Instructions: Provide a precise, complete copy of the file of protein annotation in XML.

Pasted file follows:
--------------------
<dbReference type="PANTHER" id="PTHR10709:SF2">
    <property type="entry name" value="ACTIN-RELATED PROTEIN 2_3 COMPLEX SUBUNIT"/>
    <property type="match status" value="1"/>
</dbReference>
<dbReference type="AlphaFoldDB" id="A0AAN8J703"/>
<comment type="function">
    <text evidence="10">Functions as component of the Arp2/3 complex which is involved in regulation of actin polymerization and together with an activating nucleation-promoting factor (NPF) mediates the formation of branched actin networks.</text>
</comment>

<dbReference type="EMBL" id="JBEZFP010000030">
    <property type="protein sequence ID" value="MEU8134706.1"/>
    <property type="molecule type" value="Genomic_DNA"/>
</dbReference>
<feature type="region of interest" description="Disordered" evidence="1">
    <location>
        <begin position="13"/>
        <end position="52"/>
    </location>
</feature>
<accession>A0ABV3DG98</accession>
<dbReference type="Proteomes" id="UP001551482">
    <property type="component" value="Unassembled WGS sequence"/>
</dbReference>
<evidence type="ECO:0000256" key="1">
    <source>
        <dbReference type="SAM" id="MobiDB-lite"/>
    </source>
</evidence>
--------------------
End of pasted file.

<dbReference type="PANTHER" id="PTHR10709:SF2">
    <property type="entry name" value="ACTIN-RELATED PROTEIN 2_3 COMPLEX SUBUNIT"/>
    <property type="match status" value="1"/>
</dbReference>
<dbReference type="AlphaFoldDB" id="A0AAN8J703"/>
<comment type="function">
    <text evidence="10">Functions as component of the Arp2/3 complex which is involved in regulation of actin polymerization and together with an activating nucleation-promoting factor (NPF) mediates the formation of branched actin networks.</text>
</comment>

<dbReference type="EMBL" id="JBEZFP010000030">
    <property type="protein sequence ID" value="MEU8134706.1"/>
    <property type="molecule type" value="Genomic_DNA"/>
</dbReference>
<feature type="region of interest" description="Disordered" evidence="1">
    <location>
        <begin position="13"/>
        <end position="52"/>
    </location>
</feature>
<accession>A0ABV3DG98</accession>
<dbReference type="Proteomes" id="UP001551482">
    <property type="component" value="Unassembled WGS sequence"/>
</dbReference>
<evidence type="ECO:0000256" key="1">
    <source>
        <dbReference type="SAM" id="MobiDB-lite"/>
    </source>
</evidence>